The Greatest Ancient Generals of All Time

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Aristotle tutoring Alexander the Great

These men help to redefine battle strategy and tactics which would go on to shape over 1,000 years of the geopolitical spectrum.

Alexander, the Great (356 – 323 BCE), succeeding his father, Phillip II who was killed, Alexander brought Macedon from a second tier civilization, to the forefront of any civilization on the Eurasia continent in less than 10 years of his tenure. Alexander, the Great never lost a battle and lost lesser soldiers than any of the foreign armies he faced. If the Greeks revolutionized warfare, Alexander did more of the same.

Alexander extended the Macedonian empire as far east as India and would have kept on going had it not been for rumors of soldier uprisings. Sadly, Alexander died while on his quest to unite the known world, but what he did was spread the Hellenistic way into foreign parts of the world.

Sun Tzu (544 – 496 BCE), sometimes with dispute, he is known as Sun Wu or even Sun Bin in different time periods in Chinese history, but even after his death, his influence can be felt in current military schools throughout the world. Sun Tzu, perhaps, was the greatest military strategist, in the ancient Asian world. He is often credited as being the author of The Art of War, a renowned Chinese military treatise which is widely accepted by both the Eastern and Western world as one of the finest books ever written on warfare and military responsiveness and preparedness.

Gaius Julius Caesar (100 – 44 BCE) He changed Rome from a republic into a powerful empire. He help to extend the Roman world into the North Sea by 55 BCE by outlasting the fierce Britons in Brittany.

Julius Caesar was also victorious over Pompey the Great, a powerful and noted Roman Senator and general of the time in the Roman Civil Wars which was to rule the entire Roman Empire. As the Roman Civil Wars raged on, Pompey would lose much of his popularity and would commit suicide later because of it.

Julius Caesar was opposed by the Roman Senate for many of his cavalier actions, one which included having an affair with Egyptian Queen Cleopatra. She would have a son which threatened Rome because it would put an heir, who was Egyptian and not an actual true aristocratic Roman linage, on the Roman throne. He would quarrel with the Roman Senate and dismiss their recommendations. As a result, Julius Caesar was assassinated on March 11, 44 BCE by them.

Africanus Scipio was an outstanding Roman general who studied the military strategy and tactics used by Hannibal Barca, a general of Carthage considered the greatest ancient African general of all time. Scipio was called Africanus which meant Roman Hannibal after he defeated Carthagean general Hannibal in the last of the battles of the Second Punic Wars. He used a strategy back then called Fabian strategy (from general Fabius Maximus) where both armies try to wear each other down through a proxy known as the attrition technique. In the end, General Africanus Scipio would lift Rome over Cathage, something no other Roman general seemed incapable of doing.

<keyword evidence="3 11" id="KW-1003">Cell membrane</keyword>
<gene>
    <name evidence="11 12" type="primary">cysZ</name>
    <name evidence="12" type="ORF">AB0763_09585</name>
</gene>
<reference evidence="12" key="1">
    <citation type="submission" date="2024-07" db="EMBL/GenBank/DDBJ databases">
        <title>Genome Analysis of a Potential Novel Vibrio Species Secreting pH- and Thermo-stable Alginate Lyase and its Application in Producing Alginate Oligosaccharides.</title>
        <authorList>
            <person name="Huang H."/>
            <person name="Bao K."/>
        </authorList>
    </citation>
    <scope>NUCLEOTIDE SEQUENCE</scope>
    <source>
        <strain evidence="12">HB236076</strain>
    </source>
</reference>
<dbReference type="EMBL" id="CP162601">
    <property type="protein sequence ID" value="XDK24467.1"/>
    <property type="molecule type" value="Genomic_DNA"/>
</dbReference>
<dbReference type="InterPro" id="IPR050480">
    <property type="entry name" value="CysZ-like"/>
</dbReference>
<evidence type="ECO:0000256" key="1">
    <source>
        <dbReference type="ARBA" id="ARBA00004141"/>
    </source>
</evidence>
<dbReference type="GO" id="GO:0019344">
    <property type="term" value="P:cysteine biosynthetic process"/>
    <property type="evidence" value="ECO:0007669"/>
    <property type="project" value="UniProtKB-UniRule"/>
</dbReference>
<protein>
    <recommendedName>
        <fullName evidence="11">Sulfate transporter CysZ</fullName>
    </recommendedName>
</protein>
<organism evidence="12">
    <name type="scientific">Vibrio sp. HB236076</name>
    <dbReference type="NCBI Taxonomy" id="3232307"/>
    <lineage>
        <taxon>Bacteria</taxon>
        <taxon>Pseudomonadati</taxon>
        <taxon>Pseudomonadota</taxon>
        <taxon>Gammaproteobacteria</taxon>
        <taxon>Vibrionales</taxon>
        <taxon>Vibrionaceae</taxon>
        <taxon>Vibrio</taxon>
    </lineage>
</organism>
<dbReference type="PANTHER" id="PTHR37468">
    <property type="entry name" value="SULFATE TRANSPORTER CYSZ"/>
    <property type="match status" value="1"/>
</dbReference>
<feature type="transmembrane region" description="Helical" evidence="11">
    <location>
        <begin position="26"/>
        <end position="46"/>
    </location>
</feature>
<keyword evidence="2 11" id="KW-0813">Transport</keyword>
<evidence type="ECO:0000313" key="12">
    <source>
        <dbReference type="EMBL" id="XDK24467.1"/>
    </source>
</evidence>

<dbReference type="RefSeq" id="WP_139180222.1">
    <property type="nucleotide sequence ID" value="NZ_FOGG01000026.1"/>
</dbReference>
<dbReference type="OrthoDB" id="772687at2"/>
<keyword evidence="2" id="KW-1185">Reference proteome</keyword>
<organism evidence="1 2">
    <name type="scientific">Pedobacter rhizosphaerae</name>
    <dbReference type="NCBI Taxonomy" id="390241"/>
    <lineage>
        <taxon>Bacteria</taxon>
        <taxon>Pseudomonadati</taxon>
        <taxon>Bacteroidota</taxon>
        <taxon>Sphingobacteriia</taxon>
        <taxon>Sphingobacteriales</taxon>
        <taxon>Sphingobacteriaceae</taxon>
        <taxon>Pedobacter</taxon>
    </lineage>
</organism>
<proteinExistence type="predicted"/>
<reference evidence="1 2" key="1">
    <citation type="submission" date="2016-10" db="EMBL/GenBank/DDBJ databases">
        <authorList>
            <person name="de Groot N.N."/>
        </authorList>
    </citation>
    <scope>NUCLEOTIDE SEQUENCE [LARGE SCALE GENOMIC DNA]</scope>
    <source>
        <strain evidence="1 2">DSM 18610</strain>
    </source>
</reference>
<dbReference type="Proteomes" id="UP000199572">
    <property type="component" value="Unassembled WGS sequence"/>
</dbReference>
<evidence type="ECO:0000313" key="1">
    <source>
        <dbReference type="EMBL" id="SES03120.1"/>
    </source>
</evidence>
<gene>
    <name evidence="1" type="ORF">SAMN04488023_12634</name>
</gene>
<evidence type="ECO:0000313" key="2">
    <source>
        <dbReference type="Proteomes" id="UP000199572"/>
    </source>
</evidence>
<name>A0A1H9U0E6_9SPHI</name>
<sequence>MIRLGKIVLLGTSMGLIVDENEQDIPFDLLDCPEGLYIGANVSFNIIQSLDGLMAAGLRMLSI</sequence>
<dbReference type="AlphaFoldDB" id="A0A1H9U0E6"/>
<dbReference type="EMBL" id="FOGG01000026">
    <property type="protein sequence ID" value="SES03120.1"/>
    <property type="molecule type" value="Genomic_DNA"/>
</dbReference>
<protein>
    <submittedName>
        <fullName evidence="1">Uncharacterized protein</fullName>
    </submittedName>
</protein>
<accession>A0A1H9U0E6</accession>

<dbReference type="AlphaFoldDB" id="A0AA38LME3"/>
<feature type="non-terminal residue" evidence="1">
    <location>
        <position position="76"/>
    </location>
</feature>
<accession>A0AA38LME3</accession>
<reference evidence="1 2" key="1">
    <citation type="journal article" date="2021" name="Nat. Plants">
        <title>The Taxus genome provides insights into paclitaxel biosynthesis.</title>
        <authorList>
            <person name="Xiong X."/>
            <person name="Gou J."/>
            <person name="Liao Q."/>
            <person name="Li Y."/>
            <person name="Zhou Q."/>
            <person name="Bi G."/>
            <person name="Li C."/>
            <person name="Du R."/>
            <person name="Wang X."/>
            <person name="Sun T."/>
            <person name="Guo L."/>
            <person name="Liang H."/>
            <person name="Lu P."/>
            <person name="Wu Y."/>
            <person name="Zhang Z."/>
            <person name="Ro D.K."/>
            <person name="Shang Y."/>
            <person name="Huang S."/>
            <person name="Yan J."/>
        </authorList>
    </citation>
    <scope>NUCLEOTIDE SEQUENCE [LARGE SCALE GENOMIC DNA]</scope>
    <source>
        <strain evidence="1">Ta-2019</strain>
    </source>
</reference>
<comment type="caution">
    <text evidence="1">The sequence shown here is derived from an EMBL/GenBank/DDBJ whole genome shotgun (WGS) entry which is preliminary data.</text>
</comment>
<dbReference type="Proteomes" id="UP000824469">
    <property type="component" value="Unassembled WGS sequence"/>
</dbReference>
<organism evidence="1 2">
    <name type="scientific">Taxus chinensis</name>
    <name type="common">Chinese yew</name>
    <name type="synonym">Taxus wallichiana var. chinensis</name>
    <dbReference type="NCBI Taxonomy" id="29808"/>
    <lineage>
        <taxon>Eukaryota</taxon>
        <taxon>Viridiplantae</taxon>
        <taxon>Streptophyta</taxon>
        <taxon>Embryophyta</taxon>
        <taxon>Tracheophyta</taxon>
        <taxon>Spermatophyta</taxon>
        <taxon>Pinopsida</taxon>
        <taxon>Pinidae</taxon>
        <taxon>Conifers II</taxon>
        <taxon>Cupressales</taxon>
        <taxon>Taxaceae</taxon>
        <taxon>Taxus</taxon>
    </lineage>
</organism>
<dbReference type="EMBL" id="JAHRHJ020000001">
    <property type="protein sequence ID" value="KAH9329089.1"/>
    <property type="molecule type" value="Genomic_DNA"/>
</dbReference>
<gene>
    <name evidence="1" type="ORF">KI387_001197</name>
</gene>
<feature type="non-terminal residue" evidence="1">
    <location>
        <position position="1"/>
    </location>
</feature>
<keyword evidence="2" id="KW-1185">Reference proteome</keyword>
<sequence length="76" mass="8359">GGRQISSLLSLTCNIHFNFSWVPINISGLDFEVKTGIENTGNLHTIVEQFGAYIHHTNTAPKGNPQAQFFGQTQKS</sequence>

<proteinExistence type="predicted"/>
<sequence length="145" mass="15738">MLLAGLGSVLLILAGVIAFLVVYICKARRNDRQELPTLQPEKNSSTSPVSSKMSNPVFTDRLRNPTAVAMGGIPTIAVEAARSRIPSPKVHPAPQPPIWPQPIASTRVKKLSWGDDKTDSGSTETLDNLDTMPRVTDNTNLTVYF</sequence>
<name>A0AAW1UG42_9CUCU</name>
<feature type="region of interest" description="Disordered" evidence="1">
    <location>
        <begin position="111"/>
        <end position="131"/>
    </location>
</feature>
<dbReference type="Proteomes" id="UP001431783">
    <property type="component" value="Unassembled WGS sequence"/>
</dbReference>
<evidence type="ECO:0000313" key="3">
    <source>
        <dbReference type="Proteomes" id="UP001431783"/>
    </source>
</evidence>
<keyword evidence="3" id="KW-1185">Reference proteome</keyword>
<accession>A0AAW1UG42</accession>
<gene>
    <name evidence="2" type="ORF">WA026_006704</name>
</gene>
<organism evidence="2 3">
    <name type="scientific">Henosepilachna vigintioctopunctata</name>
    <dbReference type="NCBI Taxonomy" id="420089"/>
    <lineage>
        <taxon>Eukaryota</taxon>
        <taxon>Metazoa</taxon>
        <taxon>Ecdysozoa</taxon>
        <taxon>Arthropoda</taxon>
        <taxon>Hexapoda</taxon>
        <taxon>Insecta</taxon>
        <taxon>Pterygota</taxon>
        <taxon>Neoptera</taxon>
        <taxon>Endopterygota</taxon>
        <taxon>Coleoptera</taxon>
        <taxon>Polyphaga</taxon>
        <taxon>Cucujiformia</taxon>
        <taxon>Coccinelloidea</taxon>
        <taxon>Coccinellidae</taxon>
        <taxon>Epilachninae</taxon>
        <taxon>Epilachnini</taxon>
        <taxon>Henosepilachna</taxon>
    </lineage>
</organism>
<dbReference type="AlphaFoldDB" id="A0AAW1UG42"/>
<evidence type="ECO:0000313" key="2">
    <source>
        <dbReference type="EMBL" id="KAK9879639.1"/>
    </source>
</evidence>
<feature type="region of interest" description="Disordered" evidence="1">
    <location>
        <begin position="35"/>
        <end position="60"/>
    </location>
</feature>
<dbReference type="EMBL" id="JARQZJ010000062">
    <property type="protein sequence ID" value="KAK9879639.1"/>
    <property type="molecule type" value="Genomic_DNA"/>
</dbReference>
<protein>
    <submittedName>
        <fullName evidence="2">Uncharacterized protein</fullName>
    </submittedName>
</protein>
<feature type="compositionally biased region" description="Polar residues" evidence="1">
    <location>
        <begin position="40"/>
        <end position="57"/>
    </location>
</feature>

Hannibal Barca is noted as the general who almost destroyed the entire Roman Army at the Battle of Cannae. Interesting figure is that the Roman Armies outnumbered the Carthagean Armies, yet, the tactics employed by Hannibal were considered some of the finest ever conceived among all ancient battles. He also, during the Second Punic War, won the Battles of Lake Trasimene and Trebia exercising great battlefield skills. In 202 BCE at the Battle of Zama, Hannibal’s forces were defeated by those of Africanus Scipio’s which ended 17 – years of fighting and the Second Punic War. The fact that Carthage led a campaign against Rome in both Punic Wars make Cathage and general Hannibal Barca the worst thing Rome has ever faced on the field.

Other Great Ancient Generals include: Fabius Maximus, Phillip of Macedon, Cincinnatus, Pompey the Great, Leonidas I, Hydarnes Mardonius, Themistocles, Lucius Cornelius, Sulla Gaius Agustus, Shapur I Chandragupta, Maurya, Han Xin, Samudragupta, Flavius Stilicho, David of Israel, Sargon of Akkad, Thutmose III, Tiglath Pileser III, Cyrus the Great, Xerxes I, Darius I, Cao Cao

Sources:

  1. Bennett, Bob.17 Sep 2009. The Wars of Alexander’s Successors 323 – 281 BC. Pen & Sword Military. ISBN 1844159248
  2. Miles, Richard. 10 Mar 2010. Carthage Must be Destroyed: The Rise and Fall of an Ancient Civilization. ISBN 0713997931
  3. Dupuy, Trevor Nevitt. 1992. Understanding war: History and Theory of Combat. London, England. Cooper, Leo. ISBN 0850522935
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